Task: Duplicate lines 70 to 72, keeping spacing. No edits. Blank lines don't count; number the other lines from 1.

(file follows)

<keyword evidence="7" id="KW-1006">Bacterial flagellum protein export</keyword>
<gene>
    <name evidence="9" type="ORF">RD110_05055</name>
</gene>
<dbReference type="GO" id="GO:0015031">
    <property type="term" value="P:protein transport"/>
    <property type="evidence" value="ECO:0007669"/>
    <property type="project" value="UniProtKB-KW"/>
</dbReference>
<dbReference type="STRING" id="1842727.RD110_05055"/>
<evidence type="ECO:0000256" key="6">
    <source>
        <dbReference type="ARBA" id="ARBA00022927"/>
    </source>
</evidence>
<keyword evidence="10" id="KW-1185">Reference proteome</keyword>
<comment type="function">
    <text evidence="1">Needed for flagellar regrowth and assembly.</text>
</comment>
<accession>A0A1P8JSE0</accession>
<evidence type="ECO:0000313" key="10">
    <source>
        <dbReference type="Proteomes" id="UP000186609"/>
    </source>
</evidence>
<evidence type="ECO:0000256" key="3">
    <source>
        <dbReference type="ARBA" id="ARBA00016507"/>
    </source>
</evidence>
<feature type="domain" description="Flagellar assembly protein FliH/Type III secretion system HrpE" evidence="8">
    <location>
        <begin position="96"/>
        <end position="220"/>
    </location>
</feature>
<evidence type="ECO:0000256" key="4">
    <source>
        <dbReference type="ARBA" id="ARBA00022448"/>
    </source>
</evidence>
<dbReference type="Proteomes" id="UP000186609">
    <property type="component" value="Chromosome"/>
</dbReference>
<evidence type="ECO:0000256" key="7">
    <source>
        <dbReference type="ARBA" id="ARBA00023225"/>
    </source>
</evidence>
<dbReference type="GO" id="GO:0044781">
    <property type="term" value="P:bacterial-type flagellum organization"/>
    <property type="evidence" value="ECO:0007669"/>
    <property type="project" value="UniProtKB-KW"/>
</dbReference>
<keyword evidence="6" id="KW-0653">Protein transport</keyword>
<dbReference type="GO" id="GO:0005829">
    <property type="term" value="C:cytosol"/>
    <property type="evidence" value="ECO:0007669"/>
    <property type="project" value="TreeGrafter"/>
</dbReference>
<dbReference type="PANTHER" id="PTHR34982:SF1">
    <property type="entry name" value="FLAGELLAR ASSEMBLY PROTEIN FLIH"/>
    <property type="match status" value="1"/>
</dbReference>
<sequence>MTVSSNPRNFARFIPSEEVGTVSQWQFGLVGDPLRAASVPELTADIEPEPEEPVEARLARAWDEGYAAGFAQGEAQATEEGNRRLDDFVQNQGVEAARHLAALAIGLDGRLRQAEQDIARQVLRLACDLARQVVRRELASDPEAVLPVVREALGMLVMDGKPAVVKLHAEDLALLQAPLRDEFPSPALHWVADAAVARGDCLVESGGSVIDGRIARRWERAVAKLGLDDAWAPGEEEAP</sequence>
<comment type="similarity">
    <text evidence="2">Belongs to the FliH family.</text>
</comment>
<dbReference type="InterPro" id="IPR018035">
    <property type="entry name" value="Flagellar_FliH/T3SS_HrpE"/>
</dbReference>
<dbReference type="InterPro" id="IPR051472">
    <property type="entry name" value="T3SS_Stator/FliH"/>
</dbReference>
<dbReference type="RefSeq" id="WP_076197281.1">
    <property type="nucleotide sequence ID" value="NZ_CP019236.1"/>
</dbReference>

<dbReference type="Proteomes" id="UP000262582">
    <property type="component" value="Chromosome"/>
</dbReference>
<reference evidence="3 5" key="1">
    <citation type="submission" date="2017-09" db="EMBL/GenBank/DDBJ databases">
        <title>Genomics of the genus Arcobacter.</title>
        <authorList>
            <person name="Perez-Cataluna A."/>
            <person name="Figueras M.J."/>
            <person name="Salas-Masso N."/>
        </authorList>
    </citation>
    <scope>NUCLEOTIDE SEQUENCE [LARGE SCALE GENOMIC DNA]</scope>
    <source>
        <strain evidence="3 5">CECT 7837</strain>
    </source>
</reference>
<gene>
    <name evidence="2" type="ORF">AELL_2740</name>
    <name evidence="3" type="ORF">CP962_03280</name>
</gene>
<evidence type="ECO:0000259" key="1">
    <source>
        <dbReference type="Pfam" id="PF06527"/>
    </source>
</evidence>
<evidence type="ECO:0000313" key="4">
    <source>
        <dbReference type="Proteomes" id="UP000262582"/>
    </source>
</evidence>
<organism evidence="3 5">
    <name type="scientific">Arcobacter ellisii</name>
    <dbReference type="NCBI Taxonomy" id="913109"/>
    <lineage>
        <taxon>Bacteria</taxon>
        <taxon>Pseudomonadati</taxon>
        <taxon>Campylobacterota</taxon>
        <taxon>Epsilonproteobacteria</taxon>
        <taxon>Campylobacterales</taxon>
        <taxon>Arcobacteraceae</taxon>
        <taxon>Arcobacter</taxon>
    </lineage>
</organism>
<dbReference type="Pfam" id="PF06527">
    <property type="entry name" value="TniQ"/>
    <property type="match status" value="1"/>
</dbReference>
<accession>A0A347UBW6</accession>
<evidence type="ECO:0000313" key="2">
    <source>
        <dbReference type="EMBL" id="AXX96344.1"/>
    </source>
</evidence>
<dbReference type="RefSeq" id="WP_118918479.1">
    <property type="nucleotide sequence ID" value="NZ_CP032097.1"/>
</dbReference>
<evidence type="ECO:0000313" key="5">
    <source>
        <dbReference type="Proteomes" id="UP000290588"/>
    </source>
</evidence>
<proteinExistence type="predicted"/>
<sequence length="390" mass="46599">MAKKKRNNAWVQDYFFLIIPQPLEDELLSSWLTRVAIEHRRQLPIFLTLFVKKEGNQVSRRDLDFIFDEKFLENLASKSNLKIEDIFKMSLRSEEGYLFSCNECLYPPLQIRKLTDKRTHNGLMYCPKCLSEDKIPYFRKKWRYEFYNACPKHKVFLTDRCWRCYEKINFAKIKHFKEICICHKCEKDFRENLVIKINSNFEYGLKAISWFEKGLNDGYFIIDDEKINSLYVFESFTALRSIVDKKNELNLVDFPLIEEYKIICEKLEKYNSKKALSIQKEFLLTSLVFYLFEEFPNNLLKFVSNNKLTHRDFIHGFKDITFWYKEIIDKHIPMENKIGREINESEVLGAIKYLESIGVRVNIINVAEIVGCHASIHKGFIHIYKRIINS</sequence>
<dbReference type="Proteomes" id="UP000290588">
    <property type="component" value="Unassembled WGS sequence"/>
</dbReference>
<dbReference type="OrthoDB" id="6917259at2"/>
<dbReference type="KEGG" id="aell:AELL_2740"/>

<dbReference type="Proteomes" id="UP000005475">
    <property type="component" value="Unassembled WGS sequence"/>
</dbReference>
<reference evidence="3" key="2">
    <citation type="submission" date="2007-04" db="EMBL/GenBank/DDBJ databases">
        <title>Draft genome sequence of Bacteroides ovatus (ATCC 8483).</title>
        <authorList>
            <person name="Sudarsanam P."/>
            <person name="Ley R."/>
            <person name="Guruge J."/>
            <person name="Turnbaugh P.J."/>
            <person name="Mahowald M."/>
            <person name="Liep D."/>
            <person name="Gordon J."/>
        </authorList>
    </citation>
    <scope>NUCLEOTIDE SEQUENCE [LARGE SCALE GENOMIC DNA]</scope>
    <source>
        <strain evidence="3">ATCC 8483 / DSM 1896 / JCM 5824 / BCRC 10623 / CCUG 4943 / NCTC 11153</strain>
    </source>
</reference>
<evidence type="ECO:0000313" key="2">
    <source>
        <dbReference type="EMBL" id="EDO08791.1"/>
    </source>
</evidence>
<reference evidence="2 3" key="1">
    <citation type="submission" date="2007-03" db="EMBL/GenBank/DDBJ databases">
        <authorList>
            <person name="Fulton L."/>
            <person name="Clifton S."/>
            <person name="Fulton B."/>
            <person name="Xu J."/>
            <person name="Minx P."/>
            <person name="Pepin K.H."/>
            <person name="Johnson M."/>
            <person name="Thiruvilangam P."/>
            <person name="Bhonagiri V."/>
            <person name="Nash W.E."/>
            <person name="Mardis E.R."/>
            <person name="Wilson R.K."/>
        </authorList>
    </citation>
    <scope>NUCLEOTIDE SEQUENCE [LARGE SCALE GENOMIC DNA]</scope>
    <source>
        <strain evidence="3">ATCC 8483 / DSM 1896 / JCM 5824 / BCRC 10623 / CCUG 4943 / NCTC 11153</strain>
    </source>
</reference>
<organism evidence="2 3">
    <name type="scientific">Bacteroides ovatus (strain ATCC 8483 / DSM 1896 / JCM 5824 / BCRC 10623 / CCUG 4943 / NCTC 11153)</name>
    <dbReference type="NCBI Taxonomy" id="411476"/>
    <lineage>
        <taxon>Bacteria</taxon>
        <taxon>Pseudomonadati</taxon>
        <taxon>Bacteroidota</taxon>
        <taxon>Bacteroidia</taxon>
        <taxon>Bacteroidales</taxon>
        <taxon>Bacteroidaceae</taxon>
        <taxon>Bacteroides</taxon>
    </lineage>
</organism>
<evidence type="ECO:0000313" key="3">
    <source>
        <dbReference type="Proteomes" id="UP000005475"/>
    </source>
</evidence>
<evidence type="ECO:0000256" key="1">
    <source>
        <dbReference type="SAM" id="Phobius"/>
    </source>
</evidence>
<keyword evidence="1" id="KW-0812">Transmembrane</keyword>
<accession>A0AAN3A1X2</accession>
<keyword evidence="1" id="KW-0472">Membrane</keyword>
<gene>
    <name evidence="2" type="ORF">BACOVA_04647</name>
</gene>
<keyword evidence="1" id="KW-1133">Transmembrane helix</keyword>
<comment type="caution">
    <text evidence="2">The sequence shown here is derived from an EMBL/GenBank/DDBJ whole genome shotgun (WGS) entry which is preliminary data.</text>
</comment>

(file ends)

    <property type="entry name" value="Flagellar_FliH/T3SS_HrpE"/>
</dbReference>
<dbReference type="InterPro" id="IPR051472">